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5 Fundamental Drivers for European Life Science Corporate Venture Capital Executives

At the recentBiotech and Money London 2015 event,we pulled together some of Europe's leading life science Corporate Venture Capitalists to discuss some of the fundamental challenges facing life science CVC's in Europe today, debate the impact of market trends and answer the most common questions from early stage life science execs looking for funding. The co-chairs of the discussion were:

Deborah Harland, Partner, SR-One

Roel Bulthuis, Managing Director, MS Ventures

Mette Kirstine Agger, Managing Partner, LundbeckFond

Anja König, Managing Director, Novartis Venture Fund

Nooman Haque, Silicon Valley Bank

During the course of the discussion, I became aware of 5 fundamental drivers and motivators for CVC executives. Am sure there are plenty more, but are here are the ones I identified:

1) They desperatelyneedgood people

Everyone agrees that without a great technology you'll never be successful in biotech. What the group universally agreed on, however, was that it was people and management talent that is at the root of most successes - and it is in short supply in Europe.

Great science is great science, but without good people it’s not going to translate into something that is meaningful, that’s a product that has a commercial and medical need.

- Deborah Harland, Partner, SR One

CVC executives agonise about finding the right teams to translate great science into a great commercial product. They often recycle seasoned entrepreneursintheir networks but, as Roel Bulthuis from MS Ventures points out, theyinvest heavily in coaching the next generation and building new teams:

It'spart of our responsibility to not just bring people in from the outside, but help support and coach our management teams to grow into those roles, to build new teams

- Roel Bulthuis, Managing Director, MS Ventures

2) Valuations and Fundamentals

European CVC's are driven by the fundamentals, and are very valuation sensitive. The obsess about the quality and uniqueness of the science, how it can meet an unmet need, market competition and whether the fundamental commercial opportunity is genuine. And they won't pay over the odds.

It was suggested in the panel that if they were not Series A or seed investors, this focus on fundamentals may beone of the reasons that they struggle in the US:

One of the reasons why we struggle is because we’re very valuation sensitive. So if you pay up you can get in, but we don’t want to pay up. We are very driven by fundamentals, I would say.

- Anja König, Managing Director, Novartis Venture Fund

3) They yearn for a specialist global investor base

The paucity of capital available to life science companies in the Europe versus the US is well documented (and frequently moaned about by aspiring biotech entrepreneurs). In the US you have a critical mass of investing driven by domain expertise. In Europe, this is sorely missing. As Anja explains:

'What’s missing is actually a specialist global investor base. People with domain expertise. A lot of the investing in Europe happens nationally and there are a lot of generalist investors. They’re very sophisticated financially but they easily move from biotech. It blows up a little, then we’ll just invest in hotels chains. And this is not the kind of investing that you get in the US'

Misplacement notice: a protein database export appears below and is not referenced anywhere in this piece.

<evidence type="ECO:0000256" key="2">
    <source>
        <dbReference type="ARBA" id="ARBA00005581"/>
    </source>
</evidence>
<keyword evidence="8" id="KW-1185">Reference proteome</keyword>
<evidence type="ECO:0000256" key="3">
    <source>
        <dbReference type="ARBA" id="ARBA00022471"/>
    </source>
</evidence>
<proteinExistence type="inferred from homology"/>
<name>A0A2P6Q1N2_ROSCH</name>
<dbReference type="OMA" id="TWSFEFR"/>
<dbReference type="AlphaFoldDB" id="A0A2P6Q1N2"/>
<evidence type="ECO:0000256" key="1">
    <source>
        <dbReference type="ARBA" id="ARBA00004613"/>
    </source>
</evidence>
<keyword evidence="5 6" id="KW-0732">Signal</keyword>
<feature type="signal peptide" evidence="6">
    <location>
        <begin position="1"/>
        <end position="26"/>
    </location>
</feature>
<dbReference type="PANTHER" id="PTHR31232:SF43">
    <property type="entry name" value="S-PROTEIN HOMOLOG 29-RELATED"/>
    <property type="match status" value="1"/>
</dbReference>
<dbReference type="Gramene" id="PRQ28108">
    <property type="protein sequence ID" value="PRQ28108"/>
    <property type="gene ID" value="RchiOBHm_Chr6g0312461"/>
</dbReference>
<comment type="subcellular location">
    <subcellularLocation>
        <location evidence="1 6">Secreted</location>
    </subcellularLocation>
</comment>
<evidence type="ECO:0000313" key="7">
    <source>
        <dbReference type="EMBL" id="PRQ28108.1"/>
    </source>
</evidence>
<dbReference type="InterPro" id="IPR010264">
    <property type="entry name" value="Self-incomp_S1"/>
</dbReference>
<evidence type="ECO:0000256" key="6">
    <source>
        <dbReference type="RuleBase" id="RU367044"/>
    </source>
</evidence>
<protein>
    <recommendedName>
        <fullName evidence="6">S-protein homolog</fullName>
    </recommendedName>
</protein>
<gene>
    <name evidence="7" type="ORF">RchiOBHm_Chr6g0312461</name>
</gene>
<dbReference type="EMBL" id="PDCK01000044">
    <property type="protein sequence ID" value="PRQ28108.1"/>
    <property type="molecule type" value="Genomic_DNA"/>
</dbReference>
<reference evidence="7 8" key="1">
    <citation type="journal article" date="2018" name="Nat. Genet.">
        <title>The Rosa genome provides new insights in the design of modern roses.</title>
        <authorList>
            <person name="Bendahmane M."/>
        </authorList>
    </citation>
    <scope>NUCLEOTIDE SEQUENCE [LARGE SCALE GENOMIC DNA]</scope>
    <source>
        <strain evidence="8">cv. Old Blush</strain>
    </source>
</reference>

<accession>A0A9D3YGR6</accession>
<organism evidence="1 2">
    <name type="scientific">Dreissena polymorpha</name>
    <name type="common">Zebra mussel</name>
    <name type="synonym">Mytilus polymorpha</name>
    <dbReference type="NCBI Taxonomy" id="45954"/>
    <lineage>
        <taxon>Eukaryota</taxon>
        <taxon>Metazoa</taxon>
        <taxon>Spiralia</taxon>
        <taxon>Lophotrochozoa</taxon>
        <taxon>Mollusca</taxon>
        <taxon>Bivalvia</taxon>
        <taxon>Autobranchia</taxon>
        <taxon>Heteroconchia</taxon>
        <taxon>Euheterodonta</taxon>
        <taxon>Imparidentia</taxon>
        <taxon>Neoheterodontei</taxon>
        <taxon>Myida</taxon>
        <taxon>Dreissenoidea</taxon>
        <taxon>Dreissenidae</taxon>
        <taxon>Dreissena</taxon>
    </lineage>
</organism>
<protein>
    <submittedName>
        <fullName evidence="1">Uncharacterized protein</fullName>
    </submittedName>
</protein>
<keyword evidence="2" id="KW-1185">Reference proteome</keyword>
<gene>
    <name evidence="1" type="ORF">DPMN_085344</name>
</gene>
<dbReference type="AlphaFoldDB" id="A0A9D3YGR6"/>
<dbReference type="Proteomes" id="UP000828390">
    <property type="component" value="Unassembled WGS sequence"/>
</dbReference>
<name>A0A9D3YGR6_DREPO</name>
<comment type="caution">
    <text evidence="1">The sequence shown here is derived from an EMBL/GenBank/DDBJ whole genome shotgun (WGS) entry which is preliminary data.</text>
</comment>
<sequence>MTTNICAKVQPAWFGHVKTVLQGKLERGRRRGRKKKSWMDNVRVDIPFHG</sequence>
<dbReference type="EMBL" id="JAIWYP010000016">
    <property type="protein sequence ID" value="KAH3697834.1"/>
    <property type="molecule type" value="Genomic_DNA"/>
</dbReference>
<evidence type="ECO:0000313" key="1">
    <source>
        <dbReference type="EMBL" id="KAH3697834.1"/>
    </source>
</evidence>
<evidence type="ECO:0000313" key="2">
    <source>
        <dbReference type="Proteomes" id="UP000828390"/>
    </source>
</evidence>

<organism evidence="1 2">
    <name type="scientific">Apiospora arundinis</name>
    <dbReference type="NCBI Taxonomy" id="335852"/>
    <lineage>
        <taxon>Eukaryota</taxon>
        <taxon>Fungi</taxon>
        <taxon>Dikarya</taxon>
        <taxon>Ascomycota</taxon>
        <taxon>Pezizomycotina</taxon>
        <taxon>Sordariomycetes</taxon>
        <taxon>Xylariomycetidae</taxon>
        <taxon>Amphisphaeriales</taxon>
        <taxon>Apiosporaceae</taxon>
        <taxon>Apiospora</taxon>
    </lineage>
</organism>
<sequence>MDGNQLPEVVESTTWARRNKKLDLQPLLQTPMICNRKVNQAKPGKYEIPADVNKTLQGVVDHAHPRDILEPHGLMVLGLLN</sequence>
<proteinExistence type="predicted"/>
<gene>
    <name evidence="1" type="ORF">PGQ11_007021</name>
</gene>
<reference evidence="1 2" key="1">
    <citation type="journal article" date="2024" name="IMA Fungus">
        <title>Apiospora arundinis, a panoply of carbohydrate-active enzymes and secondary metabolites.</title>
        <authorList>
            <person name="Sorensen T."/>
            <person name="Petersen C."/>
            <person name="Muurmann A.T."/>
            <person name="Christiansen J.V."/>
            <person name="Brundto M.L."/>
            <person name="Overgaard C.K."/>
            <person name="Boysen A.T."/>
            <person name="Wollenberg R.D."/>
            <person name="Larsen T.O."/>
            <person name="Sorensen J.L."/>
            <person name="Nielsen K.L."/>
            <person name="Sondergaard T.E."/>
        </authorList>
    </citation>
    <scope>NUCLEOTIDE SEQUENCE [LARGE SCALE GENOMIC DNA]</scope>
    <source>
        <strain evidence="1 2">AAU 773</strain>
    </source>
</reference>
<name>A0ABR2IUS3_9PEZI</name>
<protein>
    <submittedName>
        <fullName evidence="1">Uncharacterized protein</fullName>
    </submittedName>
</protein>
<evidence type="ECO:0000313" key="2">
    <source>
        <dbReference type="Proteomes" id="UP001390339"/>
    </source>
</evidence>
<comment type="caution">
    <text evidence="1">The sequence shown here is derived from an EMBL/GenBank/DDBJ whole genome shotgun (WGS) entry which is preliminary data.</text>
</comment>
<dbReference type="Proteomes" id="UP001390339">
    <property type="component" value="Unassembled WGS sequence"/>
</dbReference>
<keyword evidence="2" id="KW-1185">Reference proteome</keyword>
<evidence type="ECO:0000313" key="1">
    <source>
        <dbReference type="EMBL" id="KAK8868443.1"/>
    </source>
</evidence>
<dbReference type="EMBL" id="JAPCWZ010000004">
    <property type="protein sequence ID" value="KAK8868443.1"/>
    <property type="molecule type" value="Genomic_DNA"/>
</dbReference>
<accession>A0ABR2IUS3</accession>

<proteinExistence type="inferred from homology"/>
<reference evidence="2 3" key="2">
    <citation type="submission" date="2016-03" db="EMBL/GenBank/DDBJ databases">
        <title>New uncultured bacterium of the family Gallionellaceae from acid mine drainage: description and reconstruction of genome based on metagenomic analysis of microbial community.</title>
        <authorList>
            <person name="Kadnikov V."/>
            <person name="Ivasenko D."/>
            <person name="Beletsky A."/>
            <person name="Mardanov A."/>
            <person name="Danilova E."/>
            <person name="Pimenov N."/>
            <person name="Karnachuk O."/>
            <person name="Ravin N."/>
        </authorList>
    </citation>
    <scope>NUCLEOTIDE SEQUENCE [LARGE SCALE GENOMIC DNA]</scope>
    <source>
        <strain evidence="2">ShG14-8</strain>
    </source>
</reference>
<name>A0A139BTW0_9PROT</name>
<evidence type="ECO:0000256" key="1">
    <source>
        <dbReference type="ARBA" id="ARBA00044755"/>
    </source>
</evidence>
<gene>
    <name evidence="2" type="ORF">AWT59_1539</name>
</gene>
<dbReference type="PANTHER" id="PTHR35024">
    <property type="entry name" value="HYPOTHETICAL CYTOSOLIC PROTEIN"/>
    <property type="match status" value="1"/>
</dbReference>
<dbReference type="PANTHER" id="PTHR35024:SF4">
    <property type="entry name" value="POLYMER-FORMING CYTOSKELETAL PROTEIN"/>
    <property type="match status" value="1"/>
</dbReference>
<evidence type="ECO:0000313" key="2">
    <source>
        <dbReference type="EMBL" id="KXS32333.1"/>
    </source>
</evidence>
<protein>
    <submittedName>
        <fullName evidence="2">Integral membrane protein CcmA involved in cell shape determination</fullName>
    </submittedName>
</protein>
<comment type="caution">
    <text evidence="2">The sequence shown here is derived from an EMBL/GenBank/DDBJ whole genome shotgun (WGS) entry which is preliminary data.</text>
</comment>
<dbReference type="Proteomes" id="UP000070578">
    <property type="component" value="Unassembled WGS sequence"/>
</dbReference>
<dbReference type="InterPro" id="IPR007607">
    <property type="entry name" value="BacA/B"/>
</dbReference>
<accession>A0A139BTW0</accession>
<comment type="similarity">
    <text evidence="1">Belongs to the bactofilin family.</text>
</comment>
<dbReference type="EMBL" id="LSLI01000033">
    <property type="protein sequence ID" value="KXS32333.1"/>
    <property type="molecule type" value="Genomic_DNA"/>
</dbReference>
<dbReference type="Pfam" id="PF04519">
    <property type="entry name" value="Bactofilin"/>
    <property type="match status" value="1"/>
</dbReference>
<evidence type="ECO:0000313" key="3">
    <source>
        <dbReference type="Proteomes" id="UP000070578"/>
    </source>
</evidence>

Deborah Harland underlined the issue, pointing out that underpinning theIPO’s of the companies she took public last year were serious, specialist investors, who understood the market.

'It was absolutely critical to have serious, specialist investors backing the IPOs, and the banks that we work with really insisted that this was the way to go.'

- Deborah Harland, Partner, SR One

4) Creating great companies! (Duh!)

Forgive me for pointing out the obvious, but CVC's have LP's to make money for and they only way they can do that is by building and creating fantastic companies - so no surprise then that this is a key motivator and driver.

Roel believes this should take precedence over all priorities, arguing that if CVC's focused on the fundamentals and building great biotech businesses, this would eventually lead to more money flowing into the sector - success breeds success.

The only thing we can do is create good companies and invest based on the fundamentals. In the end if we build those companies, if we return money to our LP’s, the LP’s of our co-investors, that is going to flow back into the market.

Roel Bulthuis, Managing Partner, MS Ventures

5) Syndication Success

All CVC's syndicate to realise the potential of life science assets, and often a successful syndication of investors is the main ingredientof a successful company. Therefore it shouldn't come as a surprise that a driver for CVCs execs if finding the right syndicate partners, and avoiding the many pitfalls that could lead to disaster.

So what are the ingredients of a successful syndication?

i) A mixture of corporate and non-corporate funds. All the CVCs agreed the balance of motivations was needed.

ii) The people you invest alongside within those funds.

iii) Aligned interests. If interests are misaligned this frequently leads to conflict - however, this can be managed properly as long as everybody in the syndicate is aware of where people's incentives lie.

The most important thing about syndication and board governance in general I think is that it should be clear what everyone’s incentives are.

- Anja König, Managing Director, Novartis Venture Fund

The list is obviously non exhaustive. I'd be curious if anyone had any different ideas as what's driving CVC's - let me know in the comments below.

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